There are several significant aspects of this project. First is that the oil industry itself is funding archives work, and the project is jointly supported by the industry and by government. Second, the project is closely linked to the regulatory functions, which in turn means better record keeping to ensure compliance with safety requirements. Finally, there are a number of partners in the project, spanning industry, national and local government, and the academic world, as well as archivists and historians.

This type of broad based support is essential to the success of a project of this size. It is also significant that it builds on the experience of the oil industry in Norway. Archives legislation in Norway gives some backing to collect business records, and there seems to be a greater national awareness of the importance of business to the economy than in Scotland.

Conclusion

The Scottish experience shows that a network of partnerships, local and national, government and academic, public and private, is essential to develop solutions to the problems of public access to private archives. Awareness of archives is not particularly great in Scotland, or elsewhere in the UK, and one of the roles of the network is to help publicise their importance to owners, to business people, to government and to the public. One result of greater awareness is that the market for private archives will grow, putting pressure on already scarce resources. Proposed changes to the tax system at UK level may help archives and other public bodies to acquire more cultural objects, but it remains to be seen whether the politicians will take these up.

In the past private archives meant archives of aristocratic families, and these are still a magnificent and major asset for historical research, complementing the public records. In the last fifty years as the discipline of economic history has developed, business archives have been recognised as a further important historical asset, and public archives have moved to appraise and collect them.

At the heart of the issue is the need for information about the archival assets that are held in private hands. The central plank in providing that information in Scotland is the NRAS, financed and managed within central government, but dependent on a network of archival colleagues in local government, the universities and the voluntary sector to contribute surveys. The NRAS model has worked well over 60 years, and is now harnessing new technologies as it continues to serve owners and researchers and helps preserve vital parts of our archival heritage. It may be a model worth applying in other jurisdictions.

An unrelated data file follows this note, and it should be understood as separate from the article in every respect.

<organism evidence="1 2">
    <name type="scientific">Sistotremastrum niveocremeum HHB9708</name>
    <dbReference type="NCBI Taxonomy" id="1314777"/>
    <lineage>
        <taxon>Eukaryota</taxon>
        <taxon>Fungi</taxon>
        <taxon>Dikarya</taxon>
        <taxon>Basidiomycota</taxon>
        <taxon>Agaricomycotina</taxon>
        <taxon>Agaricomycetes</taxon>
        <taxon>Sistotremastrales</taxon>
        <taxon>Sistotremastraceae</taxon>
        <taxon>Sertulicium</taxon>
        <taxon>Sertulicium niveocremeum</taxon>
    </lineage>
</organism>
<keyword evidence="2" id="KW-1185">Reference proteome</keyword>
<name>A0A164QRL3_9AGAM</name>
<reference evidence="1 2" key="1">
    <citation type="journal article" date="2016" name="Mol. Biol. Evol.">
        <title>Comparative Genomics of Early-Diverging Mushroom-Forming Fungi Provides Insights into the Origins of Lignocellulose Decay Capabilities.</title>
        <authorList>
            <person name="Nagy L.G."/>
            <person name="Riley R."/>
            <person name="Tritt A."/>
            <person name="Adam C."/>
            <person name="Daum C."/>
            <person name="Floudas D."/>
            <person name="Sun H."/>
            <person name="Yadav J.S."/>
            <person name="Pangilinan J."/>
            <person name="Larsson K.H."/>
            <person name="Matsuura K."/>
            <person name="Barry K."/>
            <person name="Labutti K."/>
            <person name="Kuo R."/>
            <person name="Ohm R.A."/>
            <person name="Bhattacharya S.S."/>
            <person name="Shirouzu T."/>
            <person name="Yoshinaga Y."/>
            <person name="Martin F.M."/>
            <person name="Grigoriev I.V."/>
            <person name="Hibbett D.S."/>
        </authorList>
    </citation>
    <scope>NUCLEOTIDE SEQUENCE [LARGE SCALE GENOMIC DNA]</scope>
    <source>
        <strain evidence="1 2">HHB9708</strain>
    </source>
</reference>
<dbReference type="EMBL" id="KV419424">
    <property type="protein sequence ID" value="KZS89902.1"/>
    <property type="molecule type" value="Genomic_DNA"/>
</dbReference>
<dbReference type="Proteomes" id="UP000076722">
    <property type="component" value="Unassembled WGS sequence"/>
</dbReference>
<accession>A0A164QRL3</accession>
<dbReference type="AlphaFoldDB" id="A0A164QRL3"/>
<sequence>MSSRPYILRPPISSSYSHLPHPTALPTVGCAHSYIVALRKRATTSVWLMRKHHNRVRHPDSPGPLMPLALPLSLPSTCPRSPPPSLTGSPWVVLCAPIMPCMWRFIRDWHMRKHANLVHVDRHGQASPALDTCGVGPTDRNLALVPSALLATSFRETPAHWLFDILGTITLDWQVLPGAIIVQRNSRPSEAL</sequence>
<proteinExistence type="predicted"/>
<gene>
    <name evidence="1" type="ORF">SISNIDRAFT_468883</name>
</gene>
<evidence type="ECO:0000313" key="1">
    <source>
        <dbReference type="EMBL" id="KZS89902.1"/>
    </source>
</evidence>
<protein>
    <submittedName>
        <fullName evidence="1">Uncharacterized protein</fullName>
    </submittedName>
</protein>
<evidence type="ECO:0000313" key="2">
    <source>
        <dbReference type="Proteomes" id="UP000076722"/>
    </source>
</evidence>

Table 2: Elements of a National Policy on Business Archives

1. Companies should be encouraged to have their own archive services, integrated with the management of their records.

2. If a company does not have an  archive service and wishes to place its records in a public archive:

–  records of multi-national or UK companies with distinct Scottish operations should remain in Scotland;

–  collections with a strong local or regional bias should be located in that area;

–  collections of national scope or importance should go to national places of deposit;

–  if significant records of the organisation are already deposited with an archive, further deposits should go there also.

3. Records of legally distinct companies should always be kept together (either intellectually or physically) irrespective of whether they are publicly or privately owned.

4. Companies that wish to dispose of their records should be encouraged to gift them, including intellectual property rights, to an archive service.

5. Companies seeking to deposit their records in a public archive service but retain ownership, should pay a contribution to the archive service.

6. Archive services that take records from companies following liquidation or receivership should ensure wherever possible that they obtain ownership of the records, and of the intellectual property.

7. The maintenance of a register of business archives, through NRAS, is a vital step in spreading information and promoting access, and this should be continued.

8. Business archives have particular characteristics and it is important that archivists are trained to understand them, and how to appraise them.

9. International co-operation amon archivists is important to present a co-ordinated response to global change in the business sector.

10. NAS will work in partnership with the Business Archives Council for Scotland and with university, local authority and specialist archives to fulfil these principles and to increase access and use of Scottish business archives. 

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George MacKenzie

Keeper of the Records of Scotland The National Archives of Scotland Edinburgh